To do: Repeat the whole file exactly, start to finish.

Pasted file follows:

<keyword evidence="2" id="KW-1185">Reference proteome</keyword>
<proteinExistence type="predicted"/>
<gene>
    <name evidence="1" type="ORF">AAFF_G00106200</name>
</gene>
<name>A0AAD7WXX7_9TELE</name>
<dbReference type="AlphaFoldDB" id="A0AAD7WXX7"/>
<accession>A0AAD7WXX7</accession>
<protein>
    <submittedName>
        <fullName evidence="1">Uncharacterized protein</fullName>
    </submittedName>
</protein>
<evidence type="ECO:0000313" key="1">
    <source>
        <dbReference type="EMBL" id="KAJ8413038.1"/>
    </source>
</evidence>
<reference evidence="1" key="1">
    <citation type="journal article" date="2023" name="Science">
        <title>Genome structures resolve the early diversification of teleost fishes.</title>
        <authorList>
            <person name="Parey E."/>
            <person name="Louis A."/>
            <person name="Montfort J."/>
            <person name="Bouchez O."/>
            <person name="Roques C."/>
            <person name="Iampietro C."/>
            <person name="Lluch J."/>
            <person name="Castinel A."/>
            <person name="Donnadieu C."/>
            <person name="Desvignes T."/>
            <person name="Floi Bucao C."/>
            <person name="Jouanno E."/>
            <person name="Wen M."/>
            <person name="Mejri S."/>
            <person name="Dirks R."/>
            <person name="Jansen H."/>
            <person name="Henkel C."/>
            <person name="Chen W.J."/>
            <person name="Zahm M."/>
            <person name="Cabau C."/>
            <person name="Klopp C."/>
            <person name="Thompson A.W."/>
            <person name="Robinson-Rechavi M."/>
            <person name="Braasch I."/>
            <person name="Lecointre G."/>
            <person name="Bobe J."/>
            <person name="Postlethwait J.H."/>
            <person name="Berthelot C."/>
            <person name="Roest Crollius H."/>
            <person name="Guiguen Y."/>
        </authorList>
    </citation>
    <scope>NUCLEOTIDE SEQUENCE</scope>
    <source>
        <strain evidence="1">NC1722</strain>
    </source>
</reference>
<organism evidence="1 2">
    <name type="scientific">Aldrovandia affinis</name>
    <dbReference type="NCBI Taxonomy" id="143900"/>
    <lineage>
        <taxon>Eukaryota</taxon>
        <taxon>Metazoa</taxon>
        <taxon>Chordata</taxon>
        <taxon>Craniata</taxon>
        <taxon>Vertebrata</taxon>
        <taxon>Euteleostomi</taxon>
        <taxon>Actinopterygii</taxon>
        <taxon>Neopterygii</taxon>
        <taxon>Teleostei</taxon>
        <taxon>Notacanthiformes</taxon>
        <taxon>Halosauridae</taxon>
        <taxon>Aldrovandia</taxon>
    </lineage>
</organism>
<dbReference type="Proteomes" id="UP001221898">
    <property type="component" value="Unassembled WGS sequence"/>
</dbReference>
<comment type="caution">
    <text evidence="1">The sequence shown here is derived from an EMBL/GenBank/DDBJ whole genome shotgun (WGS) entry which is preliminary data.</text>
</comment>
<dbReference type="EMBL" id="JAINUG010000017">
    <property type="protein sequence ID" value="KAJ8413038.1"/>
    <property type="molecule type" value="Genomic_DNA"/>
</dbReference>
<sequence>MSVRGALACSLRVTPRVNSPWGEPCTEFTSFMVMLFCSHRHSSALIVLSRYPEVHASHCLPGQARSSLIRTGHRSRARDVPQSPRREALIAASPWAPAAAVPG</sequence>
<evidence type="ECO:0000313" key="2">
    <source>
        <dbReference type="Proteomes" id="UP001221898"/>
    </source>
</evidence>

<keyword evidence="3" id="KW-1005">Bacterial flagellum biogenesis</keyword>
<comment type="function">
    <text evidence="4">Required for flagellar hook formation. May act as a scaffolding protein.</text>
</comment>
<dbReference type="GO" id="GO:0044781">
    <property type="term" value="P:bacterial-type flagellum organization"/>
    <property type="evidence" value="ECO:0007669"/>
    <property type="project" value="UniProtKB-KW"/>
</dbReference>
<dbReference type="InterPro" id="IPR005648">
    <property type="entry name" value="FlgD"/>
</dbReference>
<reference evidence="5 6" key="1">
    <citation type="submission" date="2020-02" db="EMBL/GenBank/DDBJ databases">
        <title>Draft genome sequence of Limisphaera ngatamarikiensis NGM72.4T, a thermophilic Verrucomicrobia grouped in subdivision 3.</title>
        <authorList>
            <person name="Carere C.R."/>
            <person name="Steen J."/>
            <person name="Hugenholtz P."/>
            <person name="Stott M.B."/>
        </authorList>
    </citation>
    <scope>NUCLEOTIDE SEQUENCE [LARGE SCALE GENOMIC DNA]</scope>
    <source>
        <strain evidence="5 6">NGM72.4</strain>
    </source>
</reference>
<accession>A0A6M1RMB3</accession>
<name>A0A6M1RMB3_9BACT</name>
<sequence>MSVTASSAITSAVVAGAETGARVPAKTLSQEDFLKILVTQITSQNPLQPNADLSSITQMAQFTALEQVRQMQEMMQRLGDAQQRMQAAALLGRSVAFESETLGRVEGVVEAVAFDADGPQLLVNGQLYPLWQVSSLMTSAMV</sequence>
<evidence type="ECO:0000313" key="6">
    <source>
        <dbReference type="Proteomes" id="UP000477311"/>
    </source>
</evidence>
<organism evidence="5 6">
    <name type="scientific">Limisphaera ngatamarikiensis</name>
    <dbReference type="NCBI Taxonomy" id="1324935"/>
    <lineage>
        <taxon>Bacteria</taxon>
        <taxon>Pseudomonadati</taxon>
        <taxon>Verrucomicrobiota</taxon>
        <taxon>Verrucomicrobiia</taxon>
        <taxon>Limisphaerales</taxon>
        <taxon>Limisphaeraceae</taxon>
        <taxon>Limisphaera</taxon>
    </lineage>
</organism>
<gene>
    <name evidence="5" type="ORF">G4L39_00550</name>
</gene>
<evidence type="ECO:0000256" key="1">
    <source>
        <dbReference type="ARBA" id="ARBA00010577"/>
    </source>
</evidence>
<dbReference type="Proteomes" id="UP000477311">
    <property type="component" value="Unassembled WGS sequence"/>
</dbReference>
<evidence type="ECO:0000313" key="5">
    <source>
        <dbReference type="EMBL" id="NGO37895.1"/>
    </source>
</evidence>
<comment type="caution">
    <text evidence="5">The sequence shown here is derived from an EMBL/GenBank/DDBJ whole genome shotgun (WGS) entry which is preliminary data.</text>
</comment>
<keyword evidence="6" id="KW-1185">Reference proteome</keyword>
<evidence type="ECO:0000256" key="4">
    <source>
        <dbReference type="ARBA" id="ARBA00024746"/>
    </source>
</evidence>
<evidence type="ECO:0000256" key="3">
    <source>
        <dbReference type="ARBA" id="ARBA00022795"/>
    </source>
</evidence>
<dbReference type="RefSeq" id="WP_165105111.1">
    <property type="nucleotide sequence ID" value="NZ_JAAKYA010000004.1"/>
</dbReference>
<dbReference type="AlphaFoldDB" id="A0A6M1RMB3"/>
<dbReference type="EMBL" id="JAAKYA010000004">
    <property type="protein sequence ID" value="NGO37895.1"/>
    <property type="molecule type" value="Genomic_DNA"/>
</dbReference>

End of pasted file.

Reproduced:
<keyword evidence="2" id="KW-1185">Reference proteome</keyword>
<proteinExistence type="predicted"/>
<gene>
    <name evidence="1" type="ORF">AAFF_G00106200</name>
</gene>
<name>A0AAD7WXX7_9TELE</name>
<dbReference type="AlphaFoldDB" id="A0AAD7WXX7"/>
<accession>A0AAD7WXX7</accession>
<protein>
    <submittedName>
        <fullName evidence="1">Uncharacterized protein</fullName>
    </submittedName>
</protein>
<evidence type="ECO:0000313" key="1">
    <source>
        <dbReference type="EMBL" id="KAJ8413038.1"/>
    </source>
</evidence>
<reference evidence="1" key="1">
    <citation type="journal article" date="2023" name="Science">
        <title>Genome structures resolve the early diversification of teleost fishes.</title>
        <authorList>
            <person name="Parey E."/>
            <person name="Louis A."/>
            <person name="Montfort J."/>
            <person name="Bouchez O."/>
            <person name="Roques C."/>
            <person name="Iampietro C."/>
            <person name="Lluch J."/>
            <person name="Castinel A."/>
            <person name="Donnadieu C."/>
            <person name="Desvignes T."/>
            <person name="Floi Bucao C."/>
            <person name="Jouanno E."/>
            <person name="Wen M."/>
            <person name="Mejri S."/>
            <person name="Dirks R."/>
            <person name="Jansen H."/>
            <person name="Henkel C."/>
            <person name="Chen W.J."/>
            <person name="Zahm M."/>
            <person name="Cabau C."/>
            <person name="Klopp C."/>
            <person name="Thompson A.W."/>
            <person name="Robinson-Rechavi M."/>
            <person name="Braasch I."/>
            <person name="Lecointre G."/>
            <person name="Bobe J."/>
            <person name="Postlethwait J.H."/>
            <person name="Berthelot C."/>
            <person name="Roest Crollius H."/>
            <person name="Guiguen Y."/>
        </authorList>
    </citation>
    <scope>NUCLEOTIDE SEQUENCE</scope>
    <source>
        <strain evidence="1">NC1722</strain>
    </source>
</reference>
<organism evidence="1 2">
    <name type="scientific">Aldrovandia affinis</name>
    <dbReference type="NCBI Taxonomy" id="143900"/>
    <lineage>
        <taxon>Eukaryota</taxon>
        <taxon>Metazoa</taxon>
        <taxon>Chordata</taxon>
        <taxon>Craniata</taxon>
        <taxon>Vertebrata</taxon>
        <taxon>Euteleostomi</taxon>
        <taxon>Actinopterygii</taxon>
        <taxon>Neopterygii</taxon>
        <taxon>Teleostei</taxon>
        <taxon>Notacanthiformes</taxon>
        <taxon>Halosauridae</taxon>
        <taxon>Aldrovandia</taxon>
    </lineage>
</organism>
<dbReference type="Proteomes" id="UP001221898">
    <property type="component" value="Unassembled WGS sequence"/>
</dbReference>
<comment type="caution">
    <text evidence="1">The sequence shown here is derived from an EMBL/GenBank/DDBJ whole genome shotgun (WGS) entry which is preliminary data.</text>
</comment>
<dbReference type="EMBL" id="JAINUG010000017">
    <property type="protein sequence ID" value="KAJ8413038.1"/>
    <property type="molecule type" value="Genomic_DNA"/>
</dbReference>
<sequence>MSVRGALACSLRVTPRVNSPWGEPCTEFTSFMVMLFCSHRHSSALIVLSRYPEVHASHCLPGQARSSLIRTGHRSRARDVPQSPRREALIAASPWAPAAAVPG</sequence>
<evidence type="ECO:0000313" key="2">
    <source>
        <dbReference type="Proteomes" id="UP001221898"/>
    </source>
</evidence>

<keyword evidence="3" id="KW-1005">Bacterial flagellum biogenesis</keyword>
<comment type="function">
    <text evidence="4">Required for flagellar hook formation. May act as a scaffolding protein.</text>
</comment>
<dbReference type="GO" id="GO:0044781">
    <property type="term" value="P:bacterial-type flagellum organization"/>
    <property type="evidence" value="ECO:0007669"/>
    <property type="project" value="UniProtKB-KW"/>
</dbReference>
<dbReference type="InterPro" id="IPR005648">
    <property type="entry name" value="FlgD"/>
</dbReference>
<reference evidence="5 6" key="1">
    <citation type="submission" date="2020-02" db="EMBL/GenBank/DDBJ databases">
        <title>Draft genome sequence of Limisphaera ngatamarikiensis NGM72.4T, a thermophilic Verrucomicrobia grouped in subdivision 3.</title>
        <authorList>
            <person name="Carere C.R."/>
            <person name="Steen J."/>
            <person name="Hugenholtz P."/>
            <person name="Stott M.B."/>
        </authorList>
    </citation>
    <scope>NUCLEOTIDE SEQUENCE [LARGE SCALE GENOMIC DNA]</scope>
    <source>
        <strain evidence="5 6">NGM72.4</strain>
    </source>
</reference>
<accession>A0A6M1RMB3</accession>
<name>A0A6M1RMB3_9BACT</name>
<sequence>MSVTASSAITSAVVAGAETGARVPAKTLSQEDFLKILVTQITSQNPLQPNADLSSITQMAQFTALEQVRQMQEMMQRLGDAQQRMQAAALLGRSVAFESETLGRVEGVVEAVAFDADGPQLLVNGQLYPLWQVSSLMTSAMV</sequence>
<evidence type="ECO:0000313" key="6">
    <source>
        <dbReference type="Proteomes" id="UP000477311"/>
    </source>
</evidence>
<organism evidence="5 6">
    <name type="scientific">Limisphaera ngatamarikiensis</name>
    <dbReference type="NCBI Taxonomy" id="1324935"/>
    <lineage>
        <taxon>Bacteria</taxon>
        <taxon>Pseudomonadati</taxon>
        <taxon>Verrucomicrobiota</taxon>
        <taxon>Verrucomicrobiia</taxon>
        <taxon>Limisphaerales</taxon>
        <taxon>Limisphaeraceae</taxon>
        <taxon>Limisphaera</taxon>
    </lineage>
</organism>
<gene>
    <name evidence="5" type="ORF">G4L39_00550</name>
</gene>
<evidence type="ECO:0000256" key="1">
    <source>
        <dbReference type="ARBA" id="ARBA00010577"/>
    </source>
</evidence>
<dbReference type="Proteomes" id="UP000477311">
    <property type="component" value="Unassembled WGS sequence"/>
</dbReference>
<evidence type="ECO:0000313" key="5">
    <source>
        <dbReference type="EMBL" id="NGO37895.1"/>
    </source>
</evidence>
<comment type="caution">
    <text evidence="5">The sequence shown here is derived from an EMBL/GenBank/DDBJ whole genome shotgun (WGS) entry which is preliminary data.</text>
</comment>
<keyword evidence="6" id="KW-1185">Reference proteome</keyword>
<evidence type="ECO:0000256" key="4">
    <source>
        <dbReference type="ARBA" id="ARBA00024746"/>
    </source>
</evidence>
<evidence type="ECO:0000256" key="3">
    <source>
        <dbReference type="ARBA" id="ARBA00022795"/>
    </source>
</evidence>
<dbReference type="RefSeq" id="WP_165105111.1">
    <property type="nucleotide sequence ID" value="NZ_JAAKYA010000004.1"/>
</dbReference>
<dbReference type="AlphaFoldDB" id="A0A6M1RMB3"/>
<dbReference type="EMBL" id="JAAKYA010000004">
    <property type="protein sequence ID" value="NGO37895.1"/>
    <property type="molecule type" value="Genomic_DNA"/>
</dbReference>